The 29-year-old Welshman has been dogged by injuries in the past two seasons after ruling the world in 1993 when he broke the world record to win the 110m hurdles at the world championships. Jackson conceded his world title, due to injury, to America's Olympic favourite Allen Johnson before hitting a losing streak this season because of a knee problem.
Jackson, who finished seventh in Barcelona after his medal bid was shattered by a stomach-muscle strain, says he is fighting fit and raring to go for gold when heats begin today.
"The knee injury was giving me a lack of speed," Jackson, who has yet to win a Grand Prix race this year, said. "But that's been cleared up now. And there is nothing wrong with my technique over the hurdles. The track in Atlanta is very fast and I'm looking forward to going out there. I believe I'm now in good enough shape to be close to taking the title."
Jackson, favourite for gold in 1992, added: "What happened in Barcelona is the biggest disappointment of my career. It took a long time to get over. Winning an Olympic title would be the last piece of the puzzle for me. It's important to me that I am world indoor record-holder and world outdoor record-holder.
"I was world champion, European indoor champion and I'm still European outdoor champion and Commonwealth Games champion. Anything but Olympic champion."
Jackson knows he will have to overcome the latest breed of American sprint hurdlers intent on restoring US domination. American superiority was shattered when Jackson's Canadian-born training partner Mark McKoy took advantage of his friend's injury to win the Olympic title in Barcelona. Jackson knocked Roger Kingdom off the top of the all-time list with his winning run of 12.91sec in Stuttgart - though even that is now coming under threat from the new American hurdling hero.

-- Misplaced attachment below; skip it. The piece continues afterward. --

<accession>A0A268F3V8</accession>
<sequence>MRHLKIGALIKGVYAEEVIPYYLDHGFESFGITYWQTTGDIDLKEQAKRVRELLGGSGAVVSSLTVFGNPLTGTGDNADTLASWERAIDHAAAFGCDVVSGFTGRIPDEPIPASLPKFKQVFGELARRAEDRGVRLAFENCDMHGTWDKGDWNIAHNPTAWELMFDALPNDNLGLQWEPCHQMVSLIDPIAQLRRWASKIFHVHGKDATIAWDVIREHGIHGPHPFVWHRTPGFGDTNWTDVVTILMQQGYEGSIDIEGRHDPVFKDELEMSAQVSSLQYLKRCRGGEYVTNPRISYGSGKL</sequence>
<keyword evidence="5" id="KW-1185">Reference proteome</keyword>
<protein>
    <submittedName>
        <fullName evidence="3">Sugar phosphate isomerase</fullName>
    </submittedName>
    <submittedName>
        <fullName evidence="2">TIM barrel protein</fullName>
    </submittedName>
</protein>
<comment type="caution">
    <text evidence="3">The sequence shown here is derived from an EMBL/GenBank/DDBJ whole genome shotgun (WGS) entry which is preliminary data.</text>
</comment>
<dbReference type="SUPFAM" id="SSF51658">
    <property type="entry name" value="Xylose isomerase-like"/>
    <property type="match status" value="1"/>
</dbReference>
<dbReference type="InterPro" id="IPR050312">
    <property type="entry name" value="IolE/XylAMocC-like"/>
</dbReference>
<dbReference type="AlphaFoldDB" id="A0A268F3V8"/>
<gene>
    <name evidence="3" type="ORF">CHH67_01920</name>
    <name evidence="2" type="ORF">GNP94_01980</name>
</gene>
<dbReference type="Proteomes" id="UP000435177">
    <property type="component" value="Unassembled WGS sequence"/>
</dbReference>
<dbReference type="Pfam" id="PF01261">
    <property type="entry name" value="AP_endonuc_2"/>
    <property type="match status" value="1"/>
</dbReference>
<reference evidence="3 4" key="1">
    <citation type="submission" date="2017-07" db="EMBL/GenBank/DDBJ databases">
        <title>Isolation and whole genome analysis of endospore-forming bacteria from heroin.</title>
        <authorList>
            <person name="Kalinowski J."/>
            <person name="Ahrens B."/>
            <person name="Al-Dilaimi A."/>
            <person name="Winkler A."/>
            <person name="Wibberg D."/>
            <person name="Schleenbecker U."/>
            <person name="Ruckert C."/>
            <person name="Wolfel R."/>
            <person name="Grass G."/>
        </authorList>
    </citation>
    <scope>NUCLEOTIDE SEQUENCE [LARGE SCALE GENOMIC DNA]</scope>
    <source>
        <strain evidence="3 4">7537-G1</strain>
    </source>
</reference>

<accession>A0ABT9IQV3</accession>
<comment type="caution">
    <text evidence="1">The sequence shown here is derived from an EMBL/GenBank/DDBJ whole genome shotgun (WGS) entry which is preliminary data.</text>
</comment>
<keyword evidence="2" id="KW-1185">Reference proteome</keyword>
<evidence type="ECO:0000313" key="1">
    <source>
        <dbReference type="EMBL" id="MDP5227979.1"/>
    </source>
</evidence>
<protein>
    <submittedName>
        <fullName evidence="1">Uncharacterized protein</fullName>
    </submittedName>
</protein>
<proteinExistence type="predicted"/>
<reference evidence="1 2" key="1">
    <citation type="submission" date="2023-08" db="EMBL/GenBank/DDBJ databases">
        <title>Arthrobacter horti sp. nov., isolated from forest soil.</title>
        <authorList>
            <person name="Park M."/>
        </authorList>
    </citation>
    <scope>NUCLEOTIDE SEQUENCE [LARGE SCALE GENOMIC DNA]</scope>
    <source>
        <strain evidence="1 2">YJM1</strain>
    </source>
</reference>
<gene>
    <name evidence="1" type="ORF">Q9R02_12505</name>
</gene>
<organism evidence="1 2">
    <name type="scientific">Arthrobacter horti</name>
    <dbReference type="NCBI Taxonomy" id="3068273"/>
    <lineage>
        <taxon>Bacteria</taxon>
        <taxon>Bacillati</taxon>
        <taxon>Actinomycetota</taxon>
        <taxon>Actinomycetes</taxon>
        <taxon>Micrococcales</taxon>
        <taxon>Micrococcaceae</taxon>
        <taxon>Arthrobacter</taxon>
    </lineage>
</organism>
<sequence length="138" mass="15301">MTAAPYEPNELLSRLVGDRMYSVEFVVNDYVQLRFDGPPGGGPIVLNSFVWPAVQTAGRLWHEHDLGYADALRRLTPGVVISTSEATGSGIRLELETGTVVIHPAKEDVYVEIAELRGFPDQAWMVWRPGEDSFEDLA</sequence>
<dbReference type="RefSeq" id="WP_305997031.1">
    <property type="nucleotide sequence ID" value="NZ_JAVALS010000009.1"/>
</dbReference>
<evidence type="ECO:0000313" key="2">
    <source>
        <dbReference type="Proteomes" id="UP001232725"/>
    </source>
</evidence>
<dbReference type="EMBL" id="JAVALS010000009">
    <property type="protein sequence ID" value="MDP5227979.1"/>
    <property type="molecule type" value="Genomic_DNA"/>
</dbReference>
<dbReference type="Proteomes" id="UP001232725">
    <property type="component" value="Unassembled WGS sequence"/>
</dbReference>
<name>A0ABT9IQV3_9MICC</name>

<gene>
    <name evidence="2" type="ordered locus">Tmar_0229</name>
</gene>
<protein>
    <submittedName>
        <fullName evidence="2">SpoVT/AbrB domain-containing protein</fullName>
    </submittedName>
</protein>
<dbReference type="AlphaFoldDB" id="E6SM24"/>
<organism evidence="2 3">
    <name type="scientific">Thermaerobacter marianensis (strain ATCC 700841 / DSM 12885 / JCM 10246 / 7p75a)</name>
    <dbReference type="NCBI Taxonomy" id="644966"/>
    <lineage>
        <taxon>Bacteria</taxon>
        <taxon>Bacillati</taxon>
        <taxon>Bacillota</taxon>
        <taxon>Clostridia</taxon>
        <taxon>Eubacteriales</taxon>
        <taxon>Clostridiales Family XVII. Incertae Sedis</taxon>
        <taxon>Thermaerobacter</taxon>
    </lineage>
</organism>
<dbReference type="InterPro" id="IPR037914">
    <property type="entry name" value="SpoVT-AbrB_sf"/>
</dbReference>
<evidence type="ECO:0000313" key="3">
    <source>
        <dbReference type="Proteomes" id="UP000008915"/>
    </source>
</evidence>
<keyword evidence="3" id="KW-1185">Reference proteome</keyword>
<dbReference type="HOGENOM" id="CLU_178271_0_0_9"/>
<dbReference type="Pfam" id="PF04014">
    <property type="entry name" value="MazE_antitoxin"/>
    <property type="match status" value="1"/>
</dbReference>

Allen Johnson was just 0.01sec outside the mark when he won the US Olympic trials in the Centennial Games stadium last month. Johnson has beaten Jackson in their three previous meetings this season and will start favourite for gold, while fellow American Mark Crear will also be a dangerman. He missed last year's world championships after failing to make the final in the US trials, but has won six Grand Prix races.
Sally Gunnell will run through the pain barrier today, showing the commitment she believes could bring the British Olympic team to the boil. The defending 400m hurdles champion has suffered badly through injuries over the past two seasons. Last year she was stuck on the sidelines with a heel injury as the American Kim Batten stole not just Gunnell's world title in Gothenburg, but also her world record.
Even when she seemed back on the comeback trail last month, the injury jinx struck again as Gunnell sustained an inflamed tendon in Lausanne, hobbling away and fearing the worst. That injury has not completely cleared up - pain is still a factor when she runs - but after two-and-a-half weeks at the British team training camp in Tallahassee, Gunnell arrived in Atlanta determined to win gold.
"Perhaps I ought just to be grateful to be here, but I've always had that desire to achieve things, and I'd never be satisfied with just turning up," said Gunnell, who turns 30 tomorrow. Gunnell also accepts that her role as captain of the women's team means she is under more pressure to deliver the goods, but is happy to be a role model.